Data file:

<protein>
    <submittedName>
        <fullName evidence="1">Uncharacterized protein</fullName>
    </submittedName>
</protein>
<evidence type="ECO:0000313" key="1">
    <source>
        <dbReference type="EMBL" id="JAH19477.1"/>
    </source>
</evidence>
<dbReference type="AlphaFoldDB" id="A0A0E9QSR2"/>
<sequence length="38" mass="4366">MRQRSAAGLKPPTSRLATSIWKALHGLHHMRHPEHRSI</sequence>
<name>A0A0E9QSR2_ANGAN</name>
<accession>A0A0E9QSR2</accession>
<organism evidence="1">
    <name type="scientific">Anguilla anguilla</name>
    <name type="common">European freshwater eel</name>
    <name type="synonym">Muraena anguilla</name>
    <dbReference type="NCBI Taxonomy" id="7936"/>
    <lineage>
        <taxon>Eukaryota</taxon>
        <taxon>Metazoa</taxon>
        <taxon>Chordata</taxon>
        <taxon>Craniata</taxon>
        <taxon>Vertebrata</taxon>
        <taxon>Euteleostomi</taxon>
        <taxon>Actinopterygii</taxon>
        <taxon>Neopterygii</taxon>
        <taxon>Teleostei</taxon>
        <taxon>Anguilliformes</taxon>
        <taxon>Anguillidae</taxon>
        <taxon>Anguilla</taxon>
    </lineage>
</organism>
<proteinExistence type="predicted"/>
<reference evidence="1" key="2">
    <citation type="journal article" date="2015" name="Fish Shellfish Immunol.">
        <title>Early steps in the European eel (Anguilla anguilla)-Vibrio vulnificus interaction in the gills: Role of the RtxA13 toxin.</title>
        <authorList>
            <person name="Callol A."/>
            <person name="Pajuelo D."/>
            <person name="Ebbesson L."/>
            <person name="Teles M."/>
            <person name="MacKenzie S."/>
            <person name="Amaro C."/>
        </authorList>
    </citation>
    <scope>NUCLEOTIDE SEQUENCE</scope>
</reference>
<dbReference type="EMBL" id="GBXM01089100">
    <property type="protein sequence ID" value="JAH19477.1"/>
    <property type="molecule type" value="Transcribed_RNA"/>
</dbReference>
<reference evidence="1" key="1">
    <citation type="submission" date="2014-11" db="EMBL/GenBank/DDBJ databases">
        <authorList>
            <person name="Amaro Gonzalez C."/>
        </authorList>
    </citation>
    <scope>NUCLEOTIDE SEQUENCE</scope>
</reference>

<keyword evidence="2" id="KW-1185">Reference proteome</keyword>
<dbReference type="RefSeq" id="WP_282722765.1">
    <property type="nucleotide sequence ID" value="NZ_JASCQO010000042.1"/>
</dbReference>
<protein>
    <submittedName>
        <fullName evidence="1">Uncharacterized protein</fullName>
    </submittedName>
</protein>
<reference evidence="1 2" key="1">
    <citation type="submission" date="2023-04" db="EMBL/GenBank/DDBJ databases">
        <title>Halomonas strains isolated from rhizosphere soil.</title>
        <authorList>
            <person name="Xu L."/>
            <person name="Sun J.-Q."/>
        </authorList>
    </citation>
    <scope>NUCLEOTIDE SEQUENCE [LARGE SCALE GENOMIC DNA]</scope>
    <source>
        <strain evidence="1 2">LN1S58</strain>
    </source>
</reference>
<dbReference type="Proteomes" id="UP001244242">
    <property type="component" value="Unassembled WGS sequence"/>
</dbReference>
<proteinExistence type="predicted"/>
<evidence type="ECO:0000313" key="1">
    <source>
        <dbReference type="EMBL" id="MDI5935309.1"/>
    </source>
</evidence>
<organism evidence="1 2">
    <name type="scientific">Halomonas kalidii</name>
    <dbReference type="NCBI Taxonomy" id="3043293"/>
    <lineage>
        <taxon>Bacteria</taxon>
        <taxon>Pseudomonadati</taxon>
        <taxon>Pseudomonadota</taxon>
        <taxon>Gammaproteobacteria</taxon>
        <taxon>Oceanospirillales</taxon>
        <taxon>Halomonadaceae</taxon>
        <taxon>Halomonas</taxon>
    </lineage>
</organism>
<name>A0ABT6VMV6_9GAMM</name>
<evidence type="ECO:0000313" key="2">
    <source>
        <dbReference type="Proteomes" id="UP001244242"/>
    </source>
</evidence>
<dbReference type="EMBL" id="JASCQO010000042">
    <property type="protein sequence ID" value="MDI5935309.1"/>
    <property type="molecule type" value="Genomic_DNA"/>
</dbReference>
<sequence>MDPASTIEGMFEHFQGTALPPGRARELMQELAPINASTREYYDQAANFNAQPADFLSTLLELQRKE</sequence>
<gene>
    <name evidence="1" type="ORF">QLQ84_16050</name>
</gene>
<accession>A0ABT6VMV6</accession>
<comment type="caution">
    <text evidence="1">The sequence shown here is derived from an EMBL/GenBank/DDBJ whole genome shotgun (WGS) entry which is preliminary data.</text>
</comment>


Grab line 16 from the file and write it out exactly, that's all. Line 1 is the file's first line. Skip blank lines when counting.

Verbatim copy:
    <name type="scientific">Anguilla anguilla</name>